abusesaffiliationarrow-downarrow-leftarrow-rightarrow-upattack-typeburgerchevron-downchevron-leftchevron-rightchevron-upClock iconclosedeletedevelopment-povertydiscriminationdollardownloademailenvironmentexternal-linkfacebookfiltergenderglobegroupshealthinformation-outlineinformationinstagraminvestment-trade-globalisationissueslabourlanguagesShapeCombined Shapeline, chart, up, arrow, graphlocationmap-pinminusnewsorganisationotheroverviewpluspreviewArtboard 185profilerefreshnewssearchsecurityPathStock downStock steadyStock uptagticktooltiptwitteruniversalityweb

This page is not available in Deutsch and is being displayed in English


When Corporate Defendants Go on Offense [Subscription required]

In defending against an $18 billion judgment levied by Ecuadorean courts, oil giant Chevron has played more offense than defense. It has sued the plaintiffs' U.S. and Ecuadorean attorneys, and several of the plaintiffs' expert witnesses. Last month, Chevron even filed counterclaims alleging fraud and misconduct by Patton Boggs, a well-respected U.S. law firm involved in the case. While unusual, Chevron's "offensive" defense strategy is beginning to pay off, and it may offer a playbook for future corporate defendants facing foreign lawsuits they view as abusive…Litigation in foreign courts may become more common for American multinationals because the Supreme Court has severely restricted lawsuits in U.S. courts arising out of overseas conduct. Yet as Chevron discovered in Ecuador, corporate defendants may face much more dangerous litigation in foreign jurisdictions. [Also refers to Petroecuador, Texaco (part of Chevron).]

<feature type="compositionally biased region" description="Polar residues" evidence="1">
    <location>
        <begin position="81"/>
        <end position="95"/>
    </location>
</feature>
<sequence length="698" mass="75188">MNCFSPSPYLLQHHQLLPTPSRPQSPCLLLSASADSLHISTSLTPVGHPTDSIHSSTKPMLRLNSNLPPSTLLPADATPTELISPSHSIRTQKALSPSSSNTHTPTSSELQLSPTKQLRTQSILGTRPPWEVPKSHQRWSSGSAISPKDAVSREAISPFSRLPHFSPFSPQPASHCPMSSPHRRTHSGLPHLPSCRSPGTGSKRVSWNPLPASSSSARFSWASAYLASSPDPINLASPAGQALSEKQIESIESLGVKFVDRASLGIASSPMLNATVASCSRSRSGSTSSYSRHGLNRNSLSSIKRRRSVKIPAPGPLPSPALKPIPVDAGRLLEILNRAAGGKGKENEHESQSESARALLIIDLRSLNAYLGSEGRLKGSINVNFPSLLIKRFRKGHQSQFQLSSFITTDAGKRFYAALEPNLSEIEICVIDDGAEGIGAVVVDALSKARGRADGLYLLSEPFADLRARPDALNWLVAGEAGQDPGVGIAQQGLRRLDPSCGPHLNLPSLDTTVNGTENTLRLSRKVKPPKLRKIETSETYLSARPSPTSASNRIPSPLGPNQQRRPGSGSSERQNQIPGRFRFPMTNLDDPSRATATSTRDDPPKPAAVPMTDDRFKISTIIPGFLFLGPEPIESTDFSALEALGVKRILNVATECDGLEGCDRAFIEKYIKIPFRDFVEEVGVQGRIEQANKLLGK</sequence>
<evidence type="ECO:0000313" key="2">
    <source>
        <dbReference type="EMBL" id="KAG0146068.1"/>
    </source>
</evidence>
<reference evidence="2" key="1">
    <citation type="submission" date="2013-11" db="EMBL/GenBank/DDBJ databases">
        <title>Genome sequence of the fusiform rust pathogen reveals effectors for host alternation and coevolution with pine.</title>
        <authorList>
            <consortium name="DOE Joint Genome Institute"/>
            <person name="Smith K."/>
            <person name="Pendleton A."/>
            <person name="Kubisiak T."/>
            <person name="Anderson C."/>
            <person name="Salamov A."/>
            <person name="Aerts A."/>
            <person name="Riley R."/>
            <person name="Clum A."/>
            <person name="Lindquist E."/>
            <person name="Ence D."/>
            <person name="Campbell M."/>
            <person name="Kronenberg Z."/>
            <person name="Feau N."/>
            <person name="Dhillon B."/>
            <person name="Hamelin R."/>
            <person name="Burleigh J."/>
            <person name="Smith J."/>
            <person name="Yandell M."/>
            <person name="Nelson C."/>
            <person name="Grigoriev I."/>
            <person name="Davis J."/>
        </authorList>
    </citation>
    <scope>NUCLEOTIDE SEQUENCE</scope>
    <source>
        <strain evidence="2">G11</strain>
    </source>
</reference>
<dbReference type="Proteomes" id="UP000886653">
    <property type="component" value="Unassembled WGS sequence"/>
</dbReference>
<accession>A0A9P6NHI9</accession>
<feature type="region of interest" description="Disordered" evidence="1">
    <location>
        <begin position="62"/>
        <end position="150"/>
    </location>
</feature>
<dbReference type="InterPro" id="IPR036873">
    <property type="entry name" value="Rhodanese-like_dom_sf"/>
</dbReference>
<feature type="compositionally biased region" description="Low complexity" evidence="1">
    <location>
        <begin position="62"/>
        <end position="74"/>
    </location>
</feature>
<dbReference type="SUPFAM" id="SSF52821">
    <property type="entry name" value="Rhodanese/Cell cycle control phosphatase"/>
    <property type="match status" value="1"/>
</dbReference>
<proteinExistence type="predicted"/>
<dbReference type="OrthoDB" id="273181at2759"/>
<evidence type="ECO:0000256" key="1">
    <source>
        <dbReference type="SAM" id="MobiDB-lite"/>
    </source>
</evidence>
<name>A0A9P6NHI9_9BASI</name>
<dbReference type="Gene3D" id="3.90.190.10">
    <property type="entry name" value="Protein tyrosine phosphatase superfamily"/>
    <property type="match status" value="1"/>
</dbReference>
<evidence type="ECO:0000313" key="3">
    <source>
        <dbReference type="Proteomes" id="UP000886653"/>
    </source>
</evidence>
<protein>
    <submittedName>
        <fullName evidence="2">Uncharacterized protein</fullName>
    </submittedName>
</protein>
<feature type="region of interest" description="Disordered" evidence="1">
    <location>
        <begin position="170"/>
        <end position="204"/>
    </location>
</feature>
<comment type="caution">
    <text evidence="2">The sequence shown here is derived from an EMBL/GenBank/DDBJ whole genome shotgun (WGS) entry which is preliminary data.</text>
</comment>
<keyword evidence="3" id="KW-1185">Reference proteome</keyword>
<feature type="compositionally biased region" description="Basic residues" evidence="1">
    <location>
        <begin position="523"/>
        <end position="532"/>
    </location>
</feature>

Part of the following stories

Opinion piece analyses Chevron's strategy in defending against $18 billion judgment in Ecuadorian oil pollution lawsuit

Texaco/Chevron lawsuits (re Ecuador)